Michele Iiams

Date of Award


Document Type


Degree Name

Doctor of Philosophy (PhD)


Teaching & Learning


The quantitative investigation conducted considered the effect of pre-collegiate factors such as high school size, high school grade point average, ACT mathematics component score, ACT composite score, highest level of high school mathematics available, highest level of high school mathematics completed with at least a grade of C, and sex on the initial level of mathematics students' enrolled in and the grade earned in their first university mathematics course. The qualitative inquiry obtained the students' points of view on the transition from high school math to university mathematics and the influence of their past experiences on their success or lack of success in their first university mathematics course. Student interviews also provided insight into how the Curriculum and Evaluation Standards for School Mathematics (National Council of Teachers of Mathematics, 1989) were implemented in their high school mathematics courses.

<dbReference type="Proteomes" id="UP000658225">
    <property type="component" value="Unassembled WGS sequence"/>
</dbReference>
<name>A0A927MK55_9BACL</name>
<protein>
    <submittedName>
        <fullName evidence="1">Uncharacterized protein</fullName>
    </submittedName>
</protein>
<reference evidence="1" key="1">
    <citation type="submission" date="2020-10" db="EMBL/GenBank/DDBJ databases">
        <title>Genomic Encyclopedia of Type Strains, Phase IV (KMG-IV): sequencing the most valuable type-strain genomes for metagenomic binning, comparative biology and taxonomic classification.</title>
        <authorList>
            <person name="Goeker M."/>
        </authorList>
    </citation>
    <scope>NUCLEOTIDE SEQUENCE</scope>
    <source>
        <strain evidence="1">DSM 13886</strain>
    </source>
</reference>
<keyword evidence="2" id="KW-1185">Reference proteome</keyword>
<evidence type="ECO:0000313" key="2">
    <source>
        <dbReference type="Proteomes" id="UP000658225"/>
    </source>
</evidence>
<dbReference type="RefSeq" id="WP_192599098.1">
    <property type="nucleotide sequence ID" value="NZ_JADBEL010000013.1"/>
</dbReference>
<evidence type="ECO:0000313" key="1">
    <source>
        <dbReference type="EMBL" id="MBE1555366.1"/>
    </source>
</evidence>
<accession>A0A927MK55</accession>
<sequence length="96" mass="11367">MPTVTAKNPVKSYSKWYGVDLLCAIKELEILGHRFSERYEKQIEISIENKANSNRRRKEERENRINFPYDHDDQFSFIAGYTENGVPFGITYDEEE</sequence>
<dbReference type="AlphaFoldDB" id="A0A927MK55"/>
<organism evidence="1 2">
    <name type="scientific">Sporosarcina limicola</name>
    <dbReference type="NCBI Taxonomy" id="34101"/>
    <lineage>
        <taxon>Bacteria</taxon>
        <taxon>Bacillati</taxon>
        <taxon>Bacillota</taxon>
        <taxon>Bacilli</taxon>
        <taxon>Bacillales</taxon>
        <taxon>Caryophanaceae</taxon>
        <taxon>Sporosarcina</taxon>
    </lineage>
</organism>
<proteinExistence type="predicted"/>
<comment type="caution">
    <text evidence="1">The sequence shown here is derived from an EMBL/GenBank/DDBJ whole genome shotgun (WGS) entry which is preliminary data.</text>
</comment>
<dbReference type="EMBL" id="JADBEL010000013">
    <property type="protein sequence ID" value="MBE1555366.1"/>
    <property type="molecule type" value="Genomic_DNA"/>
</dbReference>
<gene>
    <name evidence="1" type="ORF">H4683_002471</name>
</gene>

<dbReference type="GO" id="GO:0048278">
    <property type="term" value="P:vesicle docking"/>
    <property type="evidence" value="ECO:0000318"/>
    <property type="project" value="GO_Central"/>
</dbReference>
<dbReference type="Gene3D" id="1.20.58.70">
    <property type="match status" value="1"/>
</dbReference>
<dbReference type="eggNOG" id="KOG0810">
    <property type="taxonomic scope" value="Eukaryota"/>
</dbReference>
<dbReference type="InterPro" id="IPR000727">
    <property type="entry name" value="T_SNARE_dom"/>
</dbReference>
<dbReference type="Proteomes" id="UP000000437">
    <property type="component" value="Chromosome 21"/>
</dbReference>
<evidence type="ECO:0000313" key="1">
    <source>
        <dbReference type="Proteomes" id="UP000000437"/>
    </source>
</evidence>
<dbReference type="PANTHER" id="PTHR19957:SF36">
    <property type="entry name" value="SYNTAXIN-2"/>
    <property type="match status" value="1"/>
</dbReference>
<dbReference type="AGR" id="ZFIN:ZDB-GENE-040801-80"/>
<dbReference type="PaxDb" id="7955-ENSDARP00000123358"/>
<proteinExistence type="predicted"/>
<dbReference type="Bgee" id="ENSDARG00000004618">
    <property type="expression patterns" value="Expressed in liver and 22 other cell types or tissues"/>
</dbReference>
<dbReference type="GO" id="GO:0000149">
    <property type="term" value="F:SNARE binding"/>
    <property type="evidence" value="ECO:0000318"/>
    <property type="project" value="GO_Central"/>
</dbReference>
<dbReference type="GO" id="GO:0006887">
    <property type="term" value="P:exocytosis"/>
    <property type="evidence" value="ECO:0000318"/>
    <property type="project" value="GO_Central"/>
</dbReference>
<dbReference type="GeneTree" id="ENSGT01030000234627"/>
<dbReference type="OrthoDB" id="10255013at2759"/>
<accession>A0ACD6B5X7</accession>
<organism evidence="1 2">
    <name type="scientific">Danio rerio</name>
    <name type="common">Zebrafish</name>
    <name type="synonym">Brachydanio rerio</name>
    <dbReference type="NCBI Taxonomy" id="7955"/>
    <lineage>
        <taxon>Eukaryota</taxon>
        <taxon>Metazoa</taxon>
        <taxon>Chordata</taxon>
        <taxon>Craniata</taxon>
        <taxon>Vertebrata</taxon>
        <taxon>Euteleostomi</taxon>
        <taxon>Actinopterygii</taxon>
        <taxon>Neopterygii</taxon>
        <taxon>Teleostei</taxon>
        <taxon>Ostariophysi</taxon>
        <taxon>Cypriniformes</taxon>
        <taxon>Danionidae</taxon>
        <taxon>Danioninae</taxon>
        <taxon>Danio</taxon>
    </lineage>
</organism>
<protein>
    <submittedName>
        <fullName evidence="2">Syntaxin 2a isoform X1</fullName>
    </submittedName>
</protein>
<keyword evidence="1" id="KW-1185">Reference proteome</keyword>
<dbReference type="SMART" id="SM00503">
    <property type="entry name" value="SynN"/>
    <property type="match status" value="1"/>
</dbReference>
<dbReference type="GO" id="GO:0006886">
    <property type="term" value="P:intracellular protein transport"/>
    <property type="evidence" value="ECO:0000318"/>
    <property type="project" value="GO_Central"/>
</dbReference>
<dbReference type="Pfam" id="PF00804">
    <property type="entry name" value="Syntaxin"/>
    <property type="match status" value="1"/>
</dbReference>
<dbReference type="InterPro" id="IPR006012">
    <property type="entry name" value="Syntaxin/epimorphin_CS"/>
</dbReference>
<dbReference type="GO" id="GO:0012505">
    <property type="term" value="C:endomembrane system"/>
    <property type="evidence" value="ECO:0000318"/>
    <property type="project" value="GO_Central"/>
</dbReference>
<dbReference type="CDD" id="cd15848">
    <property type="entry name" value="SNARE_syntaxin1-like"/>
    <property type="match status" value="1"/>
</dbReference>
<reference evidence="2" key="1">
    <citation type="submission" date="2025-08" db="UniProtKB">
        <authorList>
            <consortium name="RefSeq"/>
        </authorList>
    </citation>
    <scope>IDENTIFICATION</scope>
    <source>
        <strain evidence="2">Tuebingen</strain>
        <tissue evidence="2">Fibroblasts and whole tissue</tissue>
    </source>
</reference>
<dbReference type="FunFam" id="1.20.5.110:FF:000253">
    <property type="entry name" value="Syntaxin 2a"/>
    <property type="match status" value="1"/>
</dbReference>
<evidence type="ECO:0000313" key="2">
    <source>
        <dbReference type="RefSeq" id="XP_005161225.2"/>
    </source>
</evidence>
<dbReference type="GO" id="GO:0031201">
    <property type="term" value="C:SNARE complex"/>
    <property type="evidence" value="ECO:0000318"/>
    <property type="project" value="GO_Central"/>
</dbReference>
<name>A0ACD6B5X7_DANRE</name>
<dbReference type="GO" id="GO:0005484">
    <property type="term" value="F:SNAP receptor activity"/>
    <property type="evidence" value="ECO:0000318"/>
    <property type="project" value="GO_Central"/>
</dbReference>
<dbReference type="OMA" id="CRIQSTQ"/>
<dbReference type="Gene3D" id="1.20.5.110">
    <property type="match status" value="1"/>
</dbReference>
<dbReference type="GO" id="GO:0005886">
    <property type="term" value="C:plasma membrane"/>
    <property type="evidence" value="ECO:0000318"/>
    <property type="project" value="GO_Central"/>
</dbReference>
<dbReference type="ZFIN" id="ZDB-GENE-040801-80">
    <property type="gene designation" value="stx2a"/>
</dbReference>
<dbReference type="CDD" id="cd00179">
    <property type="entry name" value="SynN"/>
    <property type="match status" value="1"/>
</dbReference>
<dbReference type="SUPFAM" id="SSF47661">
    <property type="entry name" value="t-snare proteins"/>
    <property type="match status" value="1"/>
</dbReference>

In particular it was concluded that quantitative measures of the individual students' abilities (i.e. ACT scores, high school grade point average, highest level of high school math completed with a C or better, etc.) are better predictors of students' initial university mathematics course and subsequent success than general high school descriptors. Qualitatively, it was concluded that the use of technology, students' study habits and strategies for success, and relationships between the student and their peers and the student and their teachers all play an important role in student success in university mathematics. From the student interviews it was also concluded that, in spite of the recommendations of the NCTM Standards, high school and university mathematics classrooms were still predominantly teacher-centered.